14 Toronto Slang Phrases You’ll Only Understand If You’re Fluent In Torontonian
Your guide to Toronto's weird and wonderful slang phrases - the 2019 edition.
There's no place in the world quite like the 6ix. We've got our own culture, our own distinct swagger and basically our own language. If you aren't from the GTA or haven't visited in a while, chances are this list of 2019 Toronto slang phrases won't make sense to you. However, if you're a homegrown Torontonian or even an expat, you've probably added a few of these "tings" to your vocabulary.
As in “holy you’re doing too much” or as the kids use to say, “chill out man.” Pay special attention to the extra o’s on that word because if you’re not drawing it out, you’re not saying it right.
Despite its obvious similarities to the word “cousin,” this phrase is more general. It’s a term of affection like “bro” or “my dude.”
This phrase is so Toronto that within months of moving here, you’ll find yourself saying it. It’s another term of endearment. It’s short for “family” — used in a sentence, “Hey fam good to see you, it's been a minute!”
I’ll save you the semantics on this one. If someone calls you “waste” it’s a bad thing.
Somewhere along the way in Toronto’s history, the word “youth” became “yute.” That’s all it means. It means you’re young, nothing wrong with that. As long as you’re not a “waste yute.”
Thing. It means thing. If you’re starting to notice a pattern of abbreviations, you’re not the only one.
As in, “reach my place if you want to hang out.” If you’re a Torontonian, you don’t say, “I’ll call you," you say, “I’ll reach you.” Why? I don’t know, I don’t make the rules here.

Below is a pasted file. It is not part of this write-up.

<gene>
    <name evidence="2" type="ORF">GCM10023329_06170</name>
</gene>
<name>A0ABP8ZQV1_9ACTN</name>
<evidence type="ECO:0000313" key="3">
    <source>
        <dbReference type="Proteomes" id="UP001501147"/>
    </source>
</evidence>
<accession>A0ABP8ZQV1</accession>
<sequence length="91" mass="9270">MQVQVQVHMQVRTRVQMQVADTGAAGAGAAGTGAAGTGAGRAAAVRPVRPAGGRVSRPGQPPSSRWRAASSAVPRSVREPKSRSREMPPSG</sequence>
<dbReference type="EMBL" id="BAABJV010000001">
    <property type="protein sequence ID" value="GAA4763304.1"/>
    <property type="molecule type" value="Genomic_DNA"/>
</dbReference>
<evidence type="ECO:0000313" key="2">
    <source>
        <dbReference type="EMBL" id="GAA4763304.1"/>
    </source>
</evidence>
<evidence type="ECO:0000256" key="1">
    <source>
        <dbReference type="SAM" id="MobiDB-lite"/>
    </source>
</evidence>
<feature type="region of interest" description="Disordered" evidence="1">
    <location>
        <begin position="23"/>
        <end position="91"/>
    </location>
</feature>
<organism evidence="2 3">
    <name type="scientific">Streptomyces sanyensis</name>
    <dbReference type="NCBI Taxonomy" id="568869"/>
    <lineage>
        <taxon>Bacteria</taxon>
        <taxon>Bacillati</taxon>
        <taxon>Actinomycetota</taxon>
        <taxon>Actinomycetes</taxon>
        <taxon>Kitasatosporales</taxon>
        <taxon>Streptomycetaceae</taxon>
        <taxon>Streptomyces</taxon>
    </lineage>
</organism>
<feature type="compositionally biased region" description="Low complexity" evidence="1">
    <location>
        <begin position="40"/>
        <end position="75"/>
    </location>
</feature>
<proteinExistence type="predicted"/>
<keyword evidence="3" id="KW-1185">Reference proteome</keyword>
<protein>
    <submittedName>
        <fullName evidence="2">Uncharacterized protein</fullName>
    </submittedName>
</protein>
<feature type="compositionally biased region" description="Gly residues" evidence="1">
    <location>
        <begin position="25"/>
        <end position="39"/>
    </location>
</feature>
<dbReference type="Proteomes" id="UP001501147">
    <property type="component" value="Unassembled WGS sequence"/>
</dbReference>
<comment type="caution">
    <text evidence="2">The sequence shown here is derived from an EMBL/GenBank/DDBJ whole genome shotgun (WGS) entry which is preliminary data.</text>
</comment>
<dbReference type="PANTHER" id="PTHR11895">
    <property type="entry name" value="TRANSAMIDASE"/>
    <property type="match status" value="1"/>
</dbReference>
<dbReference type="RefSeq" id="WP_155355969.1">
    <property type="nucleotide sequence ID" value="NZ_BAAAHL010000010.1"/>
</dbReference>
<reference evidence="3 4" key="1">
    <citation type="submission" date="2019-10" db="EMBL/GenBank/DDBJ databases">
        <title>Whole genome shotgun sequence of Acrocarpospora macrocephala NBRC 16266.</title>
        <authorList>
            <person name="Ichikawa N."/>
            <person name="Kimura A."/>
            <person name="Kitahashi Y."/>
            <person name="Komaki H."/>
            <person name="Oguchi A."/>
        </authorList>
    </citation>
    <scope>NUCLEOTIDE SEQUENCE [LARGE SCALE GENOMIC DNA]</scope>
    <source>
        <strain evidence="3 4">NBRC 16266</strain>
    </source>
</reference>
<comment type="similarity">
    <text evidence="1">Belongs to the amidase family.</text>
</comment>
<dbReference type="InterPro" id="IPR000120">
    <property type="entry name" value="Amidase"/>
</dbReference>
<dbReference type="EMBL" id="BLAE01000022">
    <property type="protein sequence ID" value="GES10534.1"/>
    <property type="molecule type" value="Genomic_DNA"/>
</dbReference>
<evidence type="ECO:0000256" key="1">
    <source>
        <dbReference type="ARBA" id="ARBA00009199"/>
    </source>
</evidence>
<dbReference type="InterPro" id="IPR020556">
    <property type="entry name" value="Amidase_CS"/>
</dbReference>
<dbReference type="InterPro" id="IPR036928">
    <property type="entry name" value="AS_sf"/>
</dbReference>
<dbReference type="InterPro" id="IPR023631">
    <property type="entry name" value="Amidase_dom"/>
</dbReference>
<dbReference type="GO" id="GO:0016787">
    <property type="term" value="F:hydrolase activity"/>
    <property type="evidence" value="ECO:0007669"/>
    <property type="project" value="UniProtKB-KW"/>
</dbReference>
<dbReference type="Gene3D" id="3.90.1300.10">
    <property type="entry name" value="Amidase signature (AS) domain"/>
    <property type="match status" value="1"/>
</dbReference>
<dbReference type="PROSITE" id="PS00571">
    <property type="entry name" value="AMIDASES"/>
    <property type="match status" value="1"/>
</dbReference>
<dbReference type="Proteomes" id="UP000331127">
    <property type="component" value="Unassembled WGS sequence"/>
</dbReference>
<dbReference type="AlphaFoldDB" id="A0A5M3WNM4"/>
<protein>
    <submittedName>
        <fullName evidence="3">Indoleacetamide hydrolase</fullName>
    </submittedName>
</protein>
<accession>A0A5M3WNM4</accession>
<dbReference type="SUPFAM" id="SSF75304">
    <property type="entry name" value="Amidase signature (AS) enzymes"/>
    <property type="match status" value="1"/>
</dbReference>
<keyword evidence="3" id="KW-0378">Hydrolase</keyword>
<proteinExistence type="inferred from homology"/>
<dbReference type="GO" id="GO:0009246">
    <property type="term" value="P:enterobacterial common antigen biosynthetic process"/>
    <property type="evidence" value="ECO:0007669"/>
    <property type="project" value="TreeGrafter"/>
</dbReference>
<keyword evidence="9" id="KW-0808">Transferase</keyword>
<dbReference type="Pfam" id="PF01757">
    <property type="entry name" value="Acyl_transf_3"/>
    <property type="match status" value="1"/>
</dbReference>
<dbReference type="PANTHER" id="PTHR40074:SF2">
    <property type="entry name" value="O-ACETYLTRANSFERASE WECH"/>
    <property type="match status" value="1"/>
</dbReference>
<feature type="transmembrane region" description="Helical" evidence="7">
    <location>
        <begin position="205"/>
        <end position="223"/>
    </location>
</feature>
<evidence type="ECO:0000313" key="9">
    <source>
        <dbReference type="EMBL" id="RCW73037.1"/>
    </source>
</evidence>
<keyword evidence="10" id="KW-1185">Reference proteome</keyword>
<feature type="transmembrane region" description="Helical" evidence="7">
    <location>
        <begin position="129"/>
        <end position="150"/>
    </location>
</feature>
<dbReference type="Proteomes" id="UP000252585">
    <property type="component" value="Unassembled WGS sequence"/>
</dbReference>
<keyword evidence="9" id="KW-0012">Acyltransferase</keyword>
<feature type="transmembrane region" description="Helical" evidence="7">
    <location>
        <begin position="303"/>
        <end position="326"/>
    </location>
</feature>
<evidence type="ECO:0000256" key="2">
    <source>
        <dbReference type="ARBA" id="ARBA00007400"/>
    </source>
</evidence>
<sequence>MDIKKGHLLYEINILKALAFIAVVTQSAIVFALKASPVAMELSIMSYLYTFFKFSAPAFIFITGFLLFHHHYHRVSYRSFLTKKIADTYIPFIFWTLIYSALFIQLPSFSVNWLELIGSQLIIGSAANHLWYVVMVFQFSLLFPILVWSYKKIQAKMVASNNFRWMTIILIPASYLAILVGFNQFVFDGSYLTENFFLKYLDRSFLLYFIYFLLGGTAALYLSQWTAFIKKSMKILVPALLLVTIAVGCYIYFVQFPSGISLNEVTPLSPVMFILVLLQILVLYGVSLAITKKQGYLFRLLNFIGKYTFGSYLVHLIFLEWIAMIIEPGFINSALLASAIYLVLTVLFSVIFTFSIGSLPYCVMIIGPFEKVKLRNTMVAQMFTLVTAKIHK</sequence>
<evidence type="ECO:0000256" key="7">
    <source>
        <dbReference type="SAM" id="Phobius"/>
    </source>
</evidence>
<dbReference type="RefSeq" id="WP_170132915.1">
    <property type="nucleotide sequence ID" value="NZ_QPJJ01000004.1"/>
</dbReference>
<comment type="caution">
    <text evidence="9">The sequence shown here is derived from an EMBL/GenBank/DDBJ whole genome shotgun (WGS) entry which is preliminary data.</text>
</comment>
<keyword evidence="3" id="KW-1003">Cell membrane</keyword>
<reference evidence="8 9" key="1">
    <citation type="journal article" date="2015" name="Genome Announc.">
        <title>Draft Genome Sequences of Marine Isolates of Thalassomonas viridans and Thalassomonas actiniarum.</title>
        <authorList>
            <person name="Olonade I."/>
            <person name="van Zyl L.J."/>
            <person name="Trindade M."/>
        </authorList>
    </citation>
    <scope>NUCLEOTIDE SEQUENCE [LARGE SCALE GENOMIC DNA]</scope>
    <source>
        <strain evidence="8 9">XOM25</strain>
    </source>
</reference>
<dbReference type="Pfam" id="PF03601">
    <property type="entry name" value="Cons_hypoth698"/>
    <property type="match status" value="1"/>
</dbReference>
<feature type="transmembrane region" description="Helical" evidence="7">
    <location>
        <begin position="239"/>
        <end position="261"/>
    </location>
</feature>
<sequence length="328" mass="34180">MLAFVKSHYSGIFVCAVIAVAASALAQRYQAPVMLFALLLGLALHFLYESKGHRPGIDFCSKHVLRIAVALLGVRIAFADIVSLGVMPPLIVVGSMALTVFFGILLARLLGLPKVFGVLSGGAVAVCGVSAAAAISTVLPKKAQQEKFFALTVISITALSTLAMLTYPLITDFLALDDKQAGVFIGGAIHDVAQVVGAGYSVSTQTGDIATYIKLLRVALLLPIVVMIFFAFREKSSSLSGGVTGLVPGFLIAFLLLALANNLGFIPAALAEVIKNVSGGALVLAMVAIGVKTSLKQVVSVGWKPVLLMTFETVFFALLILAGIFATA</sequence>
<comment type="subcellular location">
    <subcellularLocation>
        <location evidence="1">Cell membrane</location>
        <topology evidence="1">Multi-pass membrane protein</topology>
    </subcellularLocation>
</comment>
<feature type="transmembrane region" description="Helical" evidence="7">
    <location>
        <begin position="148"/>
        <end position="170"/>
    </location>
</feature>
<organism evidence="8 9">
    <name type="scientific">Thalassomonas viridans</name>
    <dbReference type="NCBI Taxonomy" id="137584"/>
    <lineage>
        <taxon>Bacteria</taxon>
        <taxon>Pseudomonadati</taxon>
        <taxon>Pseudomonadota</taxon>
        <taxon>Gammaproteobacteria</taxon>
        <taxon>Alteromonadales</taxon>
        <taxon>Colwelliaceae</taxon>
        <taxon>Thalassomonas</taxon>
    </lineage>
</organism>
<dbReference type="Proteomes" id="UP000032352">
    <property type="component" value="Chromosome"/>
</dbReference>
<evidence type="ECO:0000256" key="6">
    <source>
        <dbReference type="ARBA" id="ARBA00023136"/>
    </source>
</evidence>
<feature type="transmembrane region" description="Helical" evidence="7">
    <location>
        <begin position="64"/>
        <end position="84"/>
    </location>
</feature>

8. “Nize It”
If someone in Toronto starts telling you to “nize” or nize it,” it means they are telling you to be quiet or shut up altogether.
9. “Run That”
If you want someone to give you something in the 6ix, chances are you can probably just tell that person to “run that” to you, and they’ll know what you mean.
10. “A Lie”
This one usually comes in the form of a question, usually to ask whether or not the person agrees with your statement. As in, "You're coming to the bar with us later, a lie?"
This hilarious greeting is actually an abbreviation of “what’s going on?”
If someone says, “you’re slime” or that “you’re doing slimy stuff” It means you can’t be trusted, and people don’t feel safe around you.
Beat it. Scram, or in Torontonian, “Breeze, fam.”
14. "In Da"
If someone in the GTA is going somewhere or doing something that you would like to part of you, say, “I am in da that life.”